We have read the article of Sucandy et al. entitled “Minimally invasive liver resection for primary and metastatic liver tumors: influence of age on perioperative complications and mortality” published in Surgical Endoscopy (2018) (1). We want to congratulate the authors for this interesting analysis about outcomes of elderly patients undergoing surgery as this represents a challenge we face in the everyday reality giving indications for a surgical intervention in a progressive aging population. We would also like to make some contributions focusing on some critical points. In the paper, the authors stated that minimally invasive liver resection (MILR) can be performed in patients >70 or 80 years old without increased of morbidity and mortality rate. In fact, in spite of greater preoperative American Society of Anesthesiologists (ASA) score and comorbidities, advanced age by itself has been demonstrated to be not a limiting factor for curative liver resection with minimally invasive approach. However, some issues remain unaddressed. First, it is well known that the experience of surgeons in MILS can influence the results (2). To overcome the difficulties associated with minimally invasive hepatic resections the training of surgeons and an appropriate learning curve is essential (3). Unfortunately, in the paper the baseline characteristics of the 3 analyzed groups did not include the evaluation of the surgeons learning curve. A consideration could be made in this regard between the intraoperative variables not related to demographic or clinicopathologic patients’ characteristic, to test if the surgeon experience can be confounding factor for the perioperative outcome. Second, as suggested by the authors themselves, a robust conclusion could be obtained only by using a propensity score matched analysis as reported by others authors (4,5). In all studies published in literature, comparing young and older patients, the older group includes a super-selected population of patients. It is actually, paradoxically, that in the paper the group of age >80 (group C) developed only minor complications (Clavien-Dindo grade 1 and 2) compared to patients of age >70 (group A) and patients 70 through 79 years of age (group B). This appears to be curious but reflects the progressive better selection in increasing age of patients undergoing surgery. For this reason, it is questionable the statement that patients >80 years have the same or lower complication rate comparted with other groups of patients. It should be interesting to analyze the results comparing the “best selected” patients in each of the 3 groups. In fact, in a real clinical scenario, the surgeon has no doubt to give indication for surgery to a young patient with a liver tumor, whereas has to choose only fit elderly patients for to recommend surgical liver resection rather than an alternative treatment or a conservative approach. Third and last point, in the paper surgical procedures were not classified according to the Brisbane 2000 nomenclature (6). This represent an important limit in the comparison of anatomical resection procedures as reported in literature. In fact, the most frequent “major hepatectomy” reported in the group of >80 years age old patients were a left lateral sectionectomy, corresponding in Brisbane nomenclature to a bi-segmentectomy or “minor hepatectomy”. As clear, this selection bias could explain the lower morbidity and mortality rate in the group of >80 years patients. In addition, the authors do not consider in the analysis the anatomical location of the tumor. It is well known (7), that in case of tumor located in posterosuperior segments (I, VII, VIII and superior part of VI segment) the laparoscopic approach is not as feasible as for antero-inferior (V, VI) of peripheral left segments (II, III). In conclusion, despite the interesting data reported by Sucandy et al. (1), the feasibility and safety of MILS in elderly patients, remains still debated. The well-known advantages related to the laparoscopic approach could be limited by the frailty of elderly patients, especially when requiring major hepatectomy.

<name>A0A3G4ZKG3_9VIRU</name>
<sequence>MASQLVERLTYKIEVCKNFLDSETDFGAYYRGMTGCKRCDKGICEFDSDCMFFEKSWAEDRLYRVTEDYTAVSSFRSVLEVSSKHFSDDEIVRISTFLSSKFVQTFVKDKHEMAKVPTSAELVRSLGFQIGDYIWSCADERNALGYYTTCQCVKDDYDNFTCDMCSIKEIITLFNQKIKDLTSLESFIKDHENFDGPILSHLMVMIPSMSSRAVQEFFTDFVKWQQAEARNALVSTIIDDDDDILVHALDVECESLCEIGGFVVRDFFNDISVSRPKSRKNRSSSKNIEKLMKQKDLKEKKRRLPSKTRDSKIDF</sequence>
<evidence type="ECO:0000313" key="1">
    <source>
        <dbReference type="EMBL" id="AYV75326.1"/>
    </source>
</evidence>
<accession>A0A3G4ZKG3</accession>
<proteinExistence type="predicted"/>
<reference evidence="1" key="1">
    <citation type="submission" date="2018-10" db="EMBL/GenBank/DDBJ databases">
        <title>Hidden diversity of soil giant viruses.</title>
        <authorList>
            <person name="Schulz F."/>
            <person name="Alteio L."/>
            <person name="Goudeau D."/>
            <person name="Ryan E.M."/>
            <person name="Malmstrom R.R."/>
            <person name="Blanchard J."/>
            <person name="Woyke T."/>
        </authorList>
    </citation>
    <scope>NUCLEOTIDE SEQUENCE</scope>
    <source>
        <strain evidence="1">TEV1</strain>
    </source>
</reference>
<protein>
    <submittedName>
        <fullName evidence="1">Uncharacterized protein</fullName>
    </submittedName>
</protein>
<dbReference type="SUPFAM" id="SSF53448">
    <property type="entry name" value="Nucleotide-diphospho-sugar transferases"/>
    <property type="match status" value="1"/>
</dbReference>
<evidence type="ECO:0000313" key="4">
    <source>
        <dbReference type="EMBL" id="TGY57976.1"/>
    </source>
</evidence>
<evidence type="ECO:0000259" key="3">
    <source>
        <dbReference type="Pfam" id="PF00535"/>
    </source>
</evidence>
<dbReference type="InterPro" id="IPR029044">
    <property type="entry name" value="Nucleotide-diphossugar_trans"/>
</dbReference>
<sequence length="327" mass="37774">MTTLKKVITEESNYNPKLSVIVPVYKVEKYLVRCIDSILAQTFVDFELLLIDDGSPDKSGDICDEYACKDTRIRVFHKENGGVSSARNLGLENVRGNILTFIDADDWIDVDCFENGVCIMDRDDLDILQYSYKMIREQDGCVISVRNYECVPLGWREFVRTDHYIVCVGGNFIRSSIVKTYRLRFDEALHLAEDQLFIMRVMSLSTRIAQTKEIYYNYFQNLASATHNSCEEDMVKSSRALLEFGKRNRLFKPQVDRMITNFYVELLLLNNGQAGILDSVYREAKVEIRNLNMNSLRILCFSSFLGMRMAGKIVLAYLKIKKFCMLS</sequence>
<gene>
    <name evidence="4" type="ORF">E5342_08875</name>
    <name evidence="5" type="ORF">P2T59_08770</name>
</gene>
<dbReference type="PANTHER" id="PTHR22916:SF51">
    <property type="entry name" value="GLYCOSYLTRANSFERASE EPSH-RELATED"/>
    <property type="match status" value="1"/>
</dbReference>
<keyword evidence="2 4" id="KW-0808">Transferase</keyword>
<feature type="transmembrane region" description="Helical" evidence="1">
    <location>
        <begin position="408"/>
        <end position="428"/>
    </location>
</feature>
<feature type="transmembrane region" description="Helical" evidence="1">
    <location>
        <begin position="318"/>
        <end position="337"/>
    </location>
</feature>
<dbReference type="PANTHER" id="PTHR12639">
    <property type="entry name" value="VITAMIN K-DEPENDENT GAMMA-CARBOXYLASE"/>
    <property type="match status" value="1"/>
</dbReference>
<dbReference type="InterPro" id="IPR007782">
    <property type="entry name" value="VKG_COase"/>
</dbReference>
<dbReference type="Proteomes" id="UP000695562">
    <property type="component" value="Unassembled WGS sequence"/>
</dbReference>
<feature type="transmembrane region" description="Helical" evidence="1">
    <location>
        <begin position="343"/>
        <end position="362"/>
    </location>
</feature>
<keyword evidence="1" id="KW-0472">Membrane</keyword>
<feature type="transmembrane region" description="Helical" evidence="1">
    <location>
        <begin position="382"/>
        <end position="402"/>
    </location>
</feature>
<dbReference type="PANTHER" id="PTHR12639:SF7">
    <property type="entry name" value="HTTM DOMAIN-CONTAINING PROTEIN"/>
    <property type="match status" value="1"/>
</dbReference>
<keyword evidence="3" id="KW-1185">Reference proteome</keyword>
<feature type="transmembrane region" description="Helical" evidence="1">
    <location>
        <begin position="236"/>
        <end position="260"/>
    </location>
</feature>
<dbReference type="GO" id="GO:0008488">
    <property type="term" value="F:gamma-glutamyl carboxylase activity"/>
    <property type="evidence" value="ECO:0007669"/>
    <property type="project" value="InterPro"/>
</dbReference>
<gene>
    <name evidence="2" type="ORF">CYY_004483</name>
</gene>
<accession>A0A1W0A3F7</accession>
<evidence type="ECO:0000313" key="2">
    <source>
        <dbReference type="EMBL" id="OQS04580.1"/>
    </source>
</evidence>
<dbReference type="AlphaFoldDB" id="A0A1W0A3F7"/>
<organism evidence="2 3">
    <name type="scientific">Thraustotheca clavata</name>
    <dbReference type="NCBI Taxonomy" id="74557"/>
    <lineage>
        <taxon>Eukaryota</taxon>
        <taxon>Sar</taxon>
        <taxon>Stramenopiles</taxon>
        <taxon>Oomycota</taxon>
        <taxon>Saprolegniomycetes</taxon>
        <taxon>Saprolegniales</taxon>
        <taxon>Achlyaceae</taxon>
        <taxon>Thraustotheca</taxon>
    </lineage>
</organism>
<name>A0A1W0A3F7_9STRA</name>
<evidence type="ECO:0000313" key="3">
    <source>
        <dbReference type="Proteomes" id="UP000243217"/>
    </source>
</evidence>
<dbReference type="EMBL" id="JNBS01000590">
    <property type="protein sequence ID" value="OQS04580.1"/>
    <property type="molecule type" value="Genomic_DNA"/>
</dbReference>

We would thank the Prof. Nardo for the opportunity in write this Editorial.
Conflicts of Interest: The authors have no conflicts of interest to declare.
- Sucandy I, Cheek S, Tsung A, et al. Minimally invasive liver resection for primary and metastatic liver tumors: influence of age on perioperative complications and mortality. Surg Endosc 2018;32:1885-91. [Crossref] [PubMed]
- Buell JF, Cherqui D, Geller DA, et al. The international position on laparoscopic liver surgery: The Louisville Statement, 2008. Ann Surg 2009;250:825-30. [Crossref] [PubMed]
- Coelho FF, Kruger JA, Fonseca GM, et al. Laparoscopic liver resection: Experience based guidelines. World J Gastrointest Surg 2016;8:5-26. [Crossref] [PubMed]
- Takahara T, Wakabayashi G, Beppu T, et al. Long-term and perioperative outcomes of laparoscopic versus open liver resection for hepatocellular carcinoma with propensity score matching: a multi-institutional Japanese study. J Hepatobiliary Pancreat Sci 2015;22:721-7. [Crossref] [PubMed]
- Ahn KS, Kang KJ, Kim YH, et al. A propensity score-matched case-control comparative study of laparoscopic and open liver resection for hepatocellular carcinoma. J Laparoendosc Adv Surg Tech A 2014;24:872-7. [Crossref] [PubMed]
- Strasberg SM. Nomenclature of hepatic anatomy and resections: a review of the Brisbane 2000 system. J Hepatobiliary Pancreat Surg 2005;12:351-5. [Crossref] [PubMed]
- Nguyen KT, Gamblin TC, Geller DA. World review of laparoscopic liver resection-2,804 patients. Ann Surg 2009;250:831-41. [Crossref] [PubMed]
Cite this article as: Claudio R, Laura A, Riccardo C, Francesco M, Bruno N. Is laparoscopic liver surgery really safe in elderly patients? Laparosc Surg 2018;2:43.